Curse of the Sea Rats is a truly beautiful Metroidvania-like, with stunning, hand-drawn characters, a charming story, and an intriguing world. Unfortunately, its sluggish controls and input delay hold it back, making this swash-buckling bonanza feel more punishing than it needs to be.
Curse of the Sea Rats is a very difficult game for me to review, to be honest. As soon as I saw the trailer, I instantly fell in love with the art style, and I attest to that after spending many hours in-game. The hand drawn, 2D animations are lovely, the characters are so full of life and emotion, and the world they inhabit is full of detail, unique environments, and fun secrets to uncover.
On the other hand, the gameplay itself leaves me feeling very divided. Curse of the Sea Rats calls itself a ‘ratroidvania’, and it certainly does maintain many of the core gameplay characteristics that define a Metroidvania-like title. Unfortunately, it also lacks some of the most important features that make other Metroidvania games work.
But I’m getting ahead of myself – let’s start at the beginning, shall we? Curse of the Sea Rats is a side-scrolling, 2D platformer with a heavy focus on combat. The story begins with a Royal Navy flagship transporting a horde of evil pirates and prisoners awaiting judgement. However, during its voyage from the Caribbean back to Great Britain, a tumultuous storm forces the journey to take quite an unexpected turn, with pirate Flora Burn taking this to her full advantage.
Through the power of the Curse of the Serpent amulet, Flora Burn turns everyone aboard the ship into rats, and the ship washes up on the shore of an island. She then kidnaps the Admiral’s son and escapes with her crew. In desperation, Admiral Benjamin Blacksmith turns to a group of four criminals, bargaining that, if they manage to capture Flora Burn – dead or alive – and return his son to safety, he will grant them their freedom. And thus, your seafaring journey begins.
You can choose from one of four rats, each with their own unique skillset, strengths, and weaknesses. You can later switch between the playable rats at different checkpoints, so it’s worth trying them all out to see which one suits your personal playstyle. The game also offers up to four-player co-op, which you can activate from these same checkpoints.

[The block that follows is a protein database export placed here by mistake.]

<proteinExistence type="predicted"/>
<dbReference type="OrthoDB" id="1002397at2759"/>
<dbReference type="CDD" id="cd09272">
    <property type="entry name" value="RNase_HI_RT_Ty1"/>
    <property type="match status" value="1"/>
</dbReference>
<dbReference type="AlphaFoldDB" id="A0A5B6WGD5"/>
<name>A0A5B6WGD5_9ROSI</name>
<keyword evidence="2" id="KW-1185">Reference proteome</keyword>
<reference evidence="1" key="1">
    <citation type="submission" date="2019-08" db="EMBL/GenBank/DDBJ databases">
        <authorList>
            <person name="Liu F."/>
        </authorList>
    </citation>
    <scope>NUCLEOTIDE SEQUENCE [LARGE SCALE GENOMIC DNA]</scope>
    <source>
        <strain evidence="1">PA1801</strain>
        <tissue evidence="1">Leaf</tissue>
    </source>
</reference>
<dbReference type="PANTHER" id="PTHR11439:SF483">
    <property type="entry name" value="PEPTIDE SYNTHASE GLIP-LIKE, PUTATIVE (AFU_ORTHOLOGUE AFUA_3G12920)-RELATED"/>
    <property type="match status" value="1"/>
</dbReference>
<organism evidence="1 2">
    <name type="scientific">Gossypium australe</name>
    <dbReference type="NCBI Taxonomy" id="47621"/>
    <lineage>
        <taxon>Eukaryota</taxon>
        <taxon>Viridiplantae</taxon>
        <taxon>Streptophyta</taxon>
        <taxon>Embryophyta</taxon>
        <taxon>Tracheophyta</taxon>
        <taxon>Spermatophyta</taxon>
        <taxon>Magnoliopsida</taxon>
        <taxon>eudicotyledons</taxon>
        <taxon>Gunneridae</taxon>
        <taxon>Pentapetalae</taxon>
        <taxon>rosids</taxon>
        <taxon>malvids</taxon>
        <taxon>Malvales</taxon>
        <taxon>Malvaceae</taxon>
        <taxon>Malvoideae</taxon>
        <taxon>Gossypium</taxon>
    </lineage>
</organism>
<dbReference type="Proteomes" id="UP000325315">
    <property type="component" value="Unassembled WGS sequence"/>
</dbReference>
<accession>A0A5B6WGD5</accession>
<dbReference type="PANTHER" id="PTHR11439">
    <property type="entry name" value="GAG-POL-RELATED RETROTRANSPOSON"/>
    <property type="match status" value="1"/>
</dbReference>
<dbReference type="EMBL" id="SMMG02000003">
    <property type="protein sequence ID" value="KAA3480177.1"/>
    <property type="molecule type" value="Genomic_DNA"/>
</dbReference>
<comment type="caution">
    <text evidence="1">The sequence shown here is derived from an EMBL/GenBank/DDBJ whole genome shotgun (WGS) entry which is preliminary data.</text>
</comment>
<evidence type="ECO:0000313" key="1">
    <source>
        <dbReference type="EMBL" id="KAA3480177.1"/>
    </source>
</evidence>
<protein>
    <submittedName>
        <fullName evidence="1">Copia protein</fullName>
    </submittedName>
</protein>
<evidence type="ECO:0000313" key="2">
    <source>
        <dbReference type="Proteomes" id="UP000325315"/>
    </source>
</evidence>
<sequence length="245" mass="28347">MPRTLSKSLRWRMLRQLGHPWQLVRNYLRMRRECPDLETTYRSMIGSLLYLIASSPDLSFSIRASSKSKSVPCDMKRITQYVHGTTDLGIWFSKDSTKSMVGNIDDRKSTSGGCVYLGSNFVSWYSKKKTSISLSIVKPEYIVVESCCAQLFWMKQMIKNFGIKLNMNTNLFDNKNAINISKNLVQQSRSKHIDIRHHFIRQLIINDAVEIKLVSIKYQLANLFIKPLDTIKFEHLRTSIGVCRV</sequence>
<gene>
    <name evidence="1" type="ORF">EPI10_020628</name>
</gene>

Each of the rats has a series of normal attacks, one magical skill, and two skill trees for you to upgrade – one that improves your normal attacks and another that improves your magical powers. In order to purchase these upgrades, you need to spend the souls that you earn from felling your foes.
All of the rats level up in unison, so, for example, if you choose to play as David Dougless but later decide you want to try Akane Yamakawa, Akane starts at the same level that you got David to, even if you haven’t tried her before. However, their skill trees are unique, and you share souls with your co-op partners, so it’s important to coordinate with your allies and be mindful before purchasing a skill upgrade.
Co-op partners also share the same pool of money and items, including the limited amount of healing items you can carry, so it’s very important to work together and decide as a team when it comes to consuming or purchasing something.
I really enjoy the brief backstories, designs, and feel of each character, though some certainly have a substantial advantage over others in combat. For example, Buffalo Calf is the only character with reliable ranged damage and, considering that it’s very easy to take damage if you get too close to enemies, this is a massive advantage over the rest of the playable characters – to the point that it massively outweighs her lower HP.
Curse of the Sea Rats has a Metroidvania-style, non-linear map. While the opening section only has a few branches, as you progress you find a lot of different routes to explore, and there are a lot of areas you need to return to later after finding specific items or unlocking new skills.